Media attention also focused heavily on the Tularosa basin, with reporters scouring the countryside for evidence of the atomic test. Johnwill Faris kept a scrapbook of the famous visitors who came to the area , as the NPS collected information on the proposed monument. One such group included a reporter from the Los Angeles Times, who wrote of the publicity campaign waged by the Army to disprove Japanese charges of lingering health hazards at Hiroshima. "There was more radioactivity in the atomized New Mexico area visited by the newsmen," said the Times on September 12, "than possibly could have existed at Hiroshima because of the different altitudes at which the two bombs were exploded." As if to prove that Americans had nothing to fear from nuclear radiation, the Times portrayed prominent Manhattan Project officials walking through the cinders wearing "no protective clothing except canvas 'booties' where radioactivity would be 'hottest.'" The Army also allowed the media to take away as souvenirs the "atom-fused earth crust" which resembled "gray-green, crackled glass;" a compound later to be named "Trinitite."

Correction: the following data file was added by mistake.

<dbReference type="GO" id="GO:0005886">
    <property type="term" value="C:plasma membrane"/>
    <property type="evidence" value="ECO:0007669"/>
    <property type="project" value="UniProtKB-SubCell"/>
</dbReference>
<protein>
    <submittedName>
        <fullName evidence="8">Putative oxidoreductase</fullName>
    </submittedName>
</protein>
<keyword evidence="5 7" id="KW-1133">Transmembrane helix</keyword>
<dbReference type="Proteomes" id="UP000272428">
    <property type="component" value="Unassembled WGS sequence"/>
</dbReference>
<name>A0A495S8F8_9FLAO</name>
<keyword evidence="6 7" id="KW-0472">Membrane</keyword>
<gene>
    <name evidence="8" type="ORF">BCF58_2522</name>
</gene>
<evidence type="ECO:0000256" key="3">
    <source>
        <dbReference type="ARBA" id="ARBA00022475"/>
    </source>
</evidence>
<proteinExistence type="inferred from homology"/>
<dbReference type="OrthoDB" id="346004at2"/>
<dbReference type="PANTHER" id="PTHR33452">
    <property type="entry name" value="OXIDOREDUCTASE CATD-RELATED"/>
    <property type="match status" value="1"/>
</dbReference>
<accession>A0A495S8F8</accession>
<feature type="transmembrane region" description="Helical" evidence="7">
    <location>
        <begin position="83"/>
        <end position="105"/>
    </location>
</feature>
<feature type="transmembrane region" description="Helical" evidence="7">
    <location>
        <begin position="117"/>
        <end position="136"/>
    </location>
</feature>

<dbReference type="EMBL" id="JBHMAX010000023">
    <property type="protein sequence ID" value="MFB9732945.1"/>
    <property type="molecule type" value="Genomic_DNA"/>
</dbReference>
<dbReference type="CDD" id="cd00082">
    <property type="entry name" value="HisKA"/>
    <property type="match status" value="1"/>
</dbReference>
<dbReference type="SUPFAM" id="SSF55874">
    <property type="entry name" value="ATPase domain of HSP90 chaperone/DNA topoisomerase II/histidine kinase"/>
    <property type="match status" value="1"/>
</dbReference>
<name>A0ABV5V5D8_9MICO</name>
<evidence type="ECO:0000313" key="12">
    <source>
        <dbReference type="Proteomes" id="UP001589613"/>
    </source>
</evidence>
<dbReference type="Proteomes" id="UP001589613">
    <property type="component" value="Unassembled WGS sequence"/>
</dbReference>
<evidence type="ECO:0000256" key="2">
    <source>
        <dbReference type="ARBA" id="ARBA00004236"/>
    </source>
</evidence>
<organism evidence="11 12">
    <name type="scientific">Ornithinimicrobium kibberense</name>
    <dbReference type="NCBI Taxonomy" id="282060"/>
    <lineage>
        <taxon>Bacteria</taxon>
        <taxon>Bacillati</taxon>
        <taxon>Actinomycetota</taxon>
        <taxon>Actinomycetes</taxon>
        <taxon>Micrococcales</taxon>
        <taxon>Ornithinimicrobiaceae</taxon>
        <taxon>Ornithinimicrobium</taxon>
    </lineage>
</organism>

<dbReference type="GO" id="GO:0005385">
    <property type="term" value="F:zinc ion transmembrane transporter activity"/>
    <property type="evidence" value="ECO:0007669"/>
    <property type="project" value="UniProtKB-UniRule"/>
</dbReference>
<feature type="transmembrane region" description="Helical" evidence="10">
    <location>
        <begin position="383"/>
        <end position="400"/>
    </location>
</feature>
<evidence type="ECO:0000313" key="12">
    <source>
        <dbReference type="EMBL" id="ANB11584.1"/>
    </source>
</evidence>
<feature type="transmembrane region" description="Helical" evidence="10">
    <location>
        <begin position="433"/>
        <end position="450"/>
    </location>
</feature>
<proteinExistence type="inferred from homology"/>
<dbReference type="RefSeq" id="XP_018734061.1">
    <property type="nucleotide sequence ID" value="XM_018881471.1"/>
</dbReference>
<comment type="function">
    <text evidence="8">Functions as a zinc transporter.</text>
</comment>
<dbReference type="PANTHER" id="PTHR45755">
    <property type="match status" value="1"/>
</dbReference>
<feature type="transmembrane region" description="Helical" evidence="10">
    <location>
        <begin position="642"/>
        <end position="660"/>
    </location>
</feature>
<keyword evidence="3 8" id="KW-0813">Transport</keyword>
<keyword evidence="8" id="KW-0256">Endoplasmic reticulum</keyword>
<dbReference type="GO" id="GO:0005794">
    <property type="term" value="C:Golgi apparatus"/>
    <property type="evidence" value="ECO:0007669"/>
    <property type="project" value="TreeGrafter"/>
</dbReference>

For local boosters, the Times article proved the appeal of the test site to tourism, and by extension economic development. For the park service, however, the actions of the Army at the proving grounds soon indicated a bleaker future for a new monument in the Tularosa basin. On August 22, the War Department announced that it had transported from Europe two shiploads of German-made "V-2" rockets. Because of its vastness, the proving grounds would be the site of test firings for scientific research. The Army wanted to conduct these tests for 20 days at a time, with NPS personnel evacuated two days out of every three. U.S. Highway 70 would also be closed to traffic, thus limiting access for monument visitors. The Interior and War departments then negotiated a "Memorandum of Understanding," which included reimbursement to NPS staff for expenses incurred while away from White Sands. The superintendent at Carlsbad Caverns, Thomas Boles, expressed interest in employing Johnwill Faris and his staff if the White Sands closures were lengthy. This offer became moot in October 1945, when the Army decided to fire the V-2 rockets on four mornings per week, lodging the White Sands personnel overnight in Alamogordo.